October 31, 2011
Losing the lecture: Active learning takes place of write it down, memorize it learning
The traditional lecture format for college education is taking the backseat in some classes at Kansas State University. In its place is a new format called active learning.
The university's Robbie Bear, instructor, and Eva Horne, assistant professor, both in the Division of Biology, teach Principles of Biology, an introductory biology course designed to encourage students to be more proactive about their education while instructors guide them through the learning process.
"Active learning means that we are actively engaging students in the learning process," Bear said. "Instead of teaching them, we are coaching them in learning."
Both Bear and Horne believe that students retain and understand the information better if they are participating in hands-on activities and classroom discussions. They also believe that active learning prepares students for a changing job market by training them to think about concepts in different ways.
"One of the biggest problems with the traditional 'I say something, you write it down and memorize it' method is that is the only way that the student can relate to that piece of information," Horne said. "If you ask them a question about that information in some other way, they have no idea what you are talking about, even though it is the same idea."
Both Bear and Horne spent part of this summer at the National Academies Summer Institute on Undergraduate Education in Biology to learn more about integrating active learning into biology classrooms. The workshop provided the opportunity for college-level instructors to converse with each other and develop lesson plans that encourage students to understand the material from multiple approaches instead of memorizing facts.
"We don't want students to memorize a bunch of biological facts, and then be able to recite them back to us," Horne said. "We want students to think about it, understand the processes behind it, and be able to analyze things themselves. If you incorporate little assessments that get students to look at things from other viewpoints, when you ask them a question in a different way, they may be able to make those connections."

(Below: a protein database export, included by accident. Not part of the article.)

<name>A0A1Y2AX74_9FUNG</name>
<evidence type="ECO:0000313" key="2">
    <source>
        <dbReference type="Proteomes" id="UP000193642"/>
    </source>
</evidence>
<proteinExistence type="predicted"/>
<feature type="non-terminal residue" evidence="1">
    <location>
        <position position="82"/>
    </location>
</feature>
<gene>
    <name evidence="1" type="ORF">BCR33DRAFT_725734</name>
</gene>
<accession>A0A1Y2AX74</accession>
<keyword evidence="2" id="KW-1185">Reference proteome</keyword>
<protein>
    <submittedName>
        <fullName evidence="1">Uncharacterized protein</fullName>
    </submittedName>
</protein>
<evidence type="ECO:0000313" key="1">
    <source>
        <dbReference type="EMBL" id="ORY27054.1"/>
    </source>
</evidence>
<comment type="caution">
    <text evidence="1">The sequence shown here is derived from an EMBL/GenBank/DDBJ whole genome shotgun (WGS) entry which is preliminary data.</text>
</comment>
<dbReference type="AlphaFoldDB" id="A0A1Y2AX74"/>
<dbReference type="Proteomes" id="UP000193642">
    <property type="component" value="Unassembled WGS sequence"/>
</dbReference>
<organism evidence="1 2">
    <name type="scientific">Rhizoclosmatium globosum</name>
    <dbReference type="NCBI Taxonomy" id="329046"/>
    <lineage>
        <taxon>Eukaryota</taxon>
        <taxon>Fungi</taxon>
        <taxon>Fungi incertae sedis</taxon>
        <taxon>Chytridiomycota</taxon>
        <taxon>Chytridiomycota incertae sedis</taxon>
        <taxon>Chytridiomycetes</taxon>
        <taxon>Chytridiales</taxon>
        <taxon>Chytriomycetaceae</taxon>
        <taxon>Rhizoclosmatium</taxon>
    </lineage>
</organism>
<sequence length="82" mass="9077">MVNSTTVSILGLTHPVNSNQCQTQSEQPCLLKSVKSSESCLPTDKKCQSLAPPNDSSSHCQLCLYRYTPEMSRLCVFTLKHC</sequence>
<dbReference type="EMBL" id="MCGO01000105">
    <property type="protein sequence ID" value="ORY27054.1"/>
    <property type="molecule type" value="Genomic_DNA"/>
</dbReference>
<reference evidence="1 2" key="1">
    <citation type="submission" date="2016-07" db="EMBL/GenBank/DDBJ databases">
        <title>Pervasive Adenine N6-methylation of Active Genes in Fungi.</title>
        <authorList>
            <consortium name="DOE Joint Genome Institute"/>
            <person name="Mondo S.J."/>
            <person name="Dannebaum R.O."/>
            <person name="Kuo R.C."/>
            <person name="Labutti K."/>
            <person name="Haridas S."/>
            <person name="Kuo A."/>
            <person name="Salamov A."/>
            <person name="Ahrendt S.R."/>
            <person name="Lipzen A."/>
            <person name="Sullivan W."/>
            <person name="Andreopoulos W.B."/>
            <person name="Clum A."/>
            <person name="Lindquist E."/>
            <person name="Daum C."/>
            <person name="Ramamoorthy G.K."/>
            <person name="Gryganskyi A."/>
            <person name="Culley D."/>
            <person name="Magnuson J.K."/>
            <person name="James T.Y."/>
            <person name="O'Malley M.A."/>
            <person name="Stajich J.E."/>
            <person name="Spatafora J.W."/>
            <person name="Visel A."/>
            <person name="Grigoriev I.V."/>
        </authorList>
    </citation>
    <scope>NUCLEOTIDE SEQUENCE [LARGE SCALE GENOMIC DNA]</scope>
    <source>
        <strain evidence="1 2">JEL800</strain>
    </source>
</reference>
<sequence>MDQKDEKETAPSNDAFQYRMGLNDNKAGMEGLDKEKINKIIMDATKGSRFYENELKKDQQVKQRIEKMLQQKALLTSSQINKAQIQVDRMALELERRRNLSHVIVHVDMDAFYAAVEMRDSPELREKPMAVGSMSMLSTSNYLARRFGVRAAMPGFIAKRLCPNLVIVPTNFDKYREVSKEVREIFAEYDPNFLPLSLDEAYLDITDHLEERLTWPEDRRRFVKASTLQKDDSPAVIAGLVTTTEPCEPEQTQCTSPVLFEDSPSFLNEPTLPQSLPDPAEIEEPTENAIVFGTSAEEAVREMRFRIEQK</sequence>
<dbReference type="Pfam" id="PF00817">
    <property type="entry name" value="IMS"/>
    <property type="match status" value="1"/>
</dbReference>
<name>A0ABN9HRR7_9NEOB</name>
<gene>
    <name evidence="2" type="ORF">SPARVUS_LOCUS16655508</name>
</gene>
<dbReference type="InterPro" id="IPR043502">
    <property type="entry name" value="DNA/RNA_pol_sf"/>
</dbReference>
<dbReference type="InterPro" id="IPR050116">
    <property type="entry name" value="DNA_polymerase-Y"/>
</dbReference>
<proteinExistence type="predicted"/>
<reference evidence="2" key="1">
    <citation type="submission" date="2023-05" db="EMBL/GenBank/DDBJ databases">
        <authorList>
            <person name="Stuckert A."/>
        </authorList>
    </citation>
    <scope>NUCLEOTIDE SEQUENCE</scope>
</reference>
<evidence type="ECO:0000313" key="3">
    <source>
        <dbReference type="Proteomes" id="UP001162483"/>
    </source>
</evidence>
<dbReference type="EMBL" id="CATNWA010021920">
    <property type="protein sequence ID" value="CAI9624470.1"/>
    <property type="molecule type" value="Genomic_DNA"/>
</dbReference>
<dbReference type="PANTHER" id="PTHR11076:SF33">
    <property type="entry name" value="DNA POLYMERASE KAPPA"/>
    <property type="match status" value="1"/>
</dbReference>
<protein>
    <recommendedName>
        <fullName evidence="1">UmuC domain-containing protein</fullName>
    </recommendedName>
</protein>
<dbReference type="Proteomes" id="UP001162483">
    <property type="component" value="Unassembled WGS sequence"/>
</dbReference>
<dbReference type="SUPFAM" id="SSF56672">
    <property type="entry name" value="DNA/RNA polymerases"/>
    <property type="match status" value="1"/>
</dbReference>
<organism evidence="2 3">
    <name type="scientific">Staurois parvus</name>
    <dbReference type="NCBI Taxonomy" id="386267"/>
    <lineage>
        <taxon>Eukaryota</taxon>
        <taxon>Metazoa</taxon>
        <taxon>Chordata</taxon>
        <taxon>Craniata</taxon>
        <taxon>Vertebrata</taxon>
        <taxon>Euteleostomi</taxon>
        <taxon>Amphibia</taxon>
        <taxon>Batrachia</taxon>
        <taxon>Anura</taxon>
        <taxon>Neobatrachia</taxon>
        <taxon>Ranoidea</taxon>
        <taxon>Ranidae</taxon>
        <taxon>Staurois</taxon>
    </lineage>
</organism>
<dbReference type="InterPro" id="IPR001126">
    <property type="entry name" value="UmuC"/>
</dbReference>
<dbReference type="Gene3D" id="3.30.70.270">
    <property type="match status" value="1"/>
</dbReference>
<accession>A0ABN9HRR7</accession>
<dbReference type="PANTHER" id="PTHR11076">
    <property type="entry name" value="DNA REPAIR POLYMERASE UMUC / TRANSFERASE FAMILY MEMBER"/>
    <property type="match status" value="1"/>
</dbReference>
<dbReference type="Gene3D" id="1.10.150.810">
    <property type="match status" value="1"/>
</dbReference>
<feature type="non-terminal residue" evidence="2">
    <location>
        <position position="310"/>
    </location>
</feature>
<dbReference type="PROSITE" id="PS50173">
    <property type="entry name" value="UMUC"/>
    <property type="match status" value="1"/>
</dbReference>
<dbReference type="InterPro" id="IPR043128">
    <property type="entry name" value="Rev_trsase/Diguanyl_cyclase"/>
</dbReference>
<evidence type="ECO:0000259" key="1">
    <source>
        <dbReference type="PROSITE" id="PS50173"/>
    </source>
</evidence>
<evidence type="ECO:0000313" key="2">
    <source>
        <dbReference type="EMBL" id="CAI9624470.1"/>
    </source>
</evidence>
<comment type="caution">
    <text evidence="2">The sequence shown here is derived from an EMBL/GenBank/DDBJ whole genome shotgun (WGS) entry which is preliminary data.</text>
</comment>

Principles of Biology is set up to provide students with a short 15-minute lecture, followed by hands-on activities, computer simulations and group lab exercises. Information is often presented in multiple ways to appeal to all four learning styles: visual, auditory, reading and kinesthetic.
"The current trend in higher education is stressing a 'minds-on' as well as a 'hands-on' approach," said Dave Rintoul, Principles of Biology coordinator and associate director of the Division of Biology. "Such active learning is crucially important for building fundamental conceptual understanding of material, the primary objective of introductory science courses."
A study published in Cell Biology Education--Life Sciences Education in 2008 assessed the effectiveness of Kansas State University's Principles of Biology course compared with other introductory biology courses. It found that student performance in subsequent university biology courses was higher among students who took the Principles of Biology class than for those who took another introductory biology course elsewhere.
"Presenting information in different ways allows them to have success in the future," Bear said. "They develop the ability to think in different ways. We are not just training students in biology; we are training them how to think critically using different modes."
Bear and Horne believe that if they can encourage students to think critically about biological concepts, then they will be able to adjust to the many changes that arise as the job market changes.
"The top 10 in-demand jobs in 2010 did not exist in 2004. Therefore, universities are currently preparing students for jobs that don't exist yet, to use technologies that don't exist yet, and solve problems that we don't know about yet," Horne said. "That is why we teach students the way we do."
Both Bear and Horne have been named National Academies Education fellows for their work at the Summer Institute. Bear is also part of a peer review of teaching program, a university initiative to increase active learning across campus.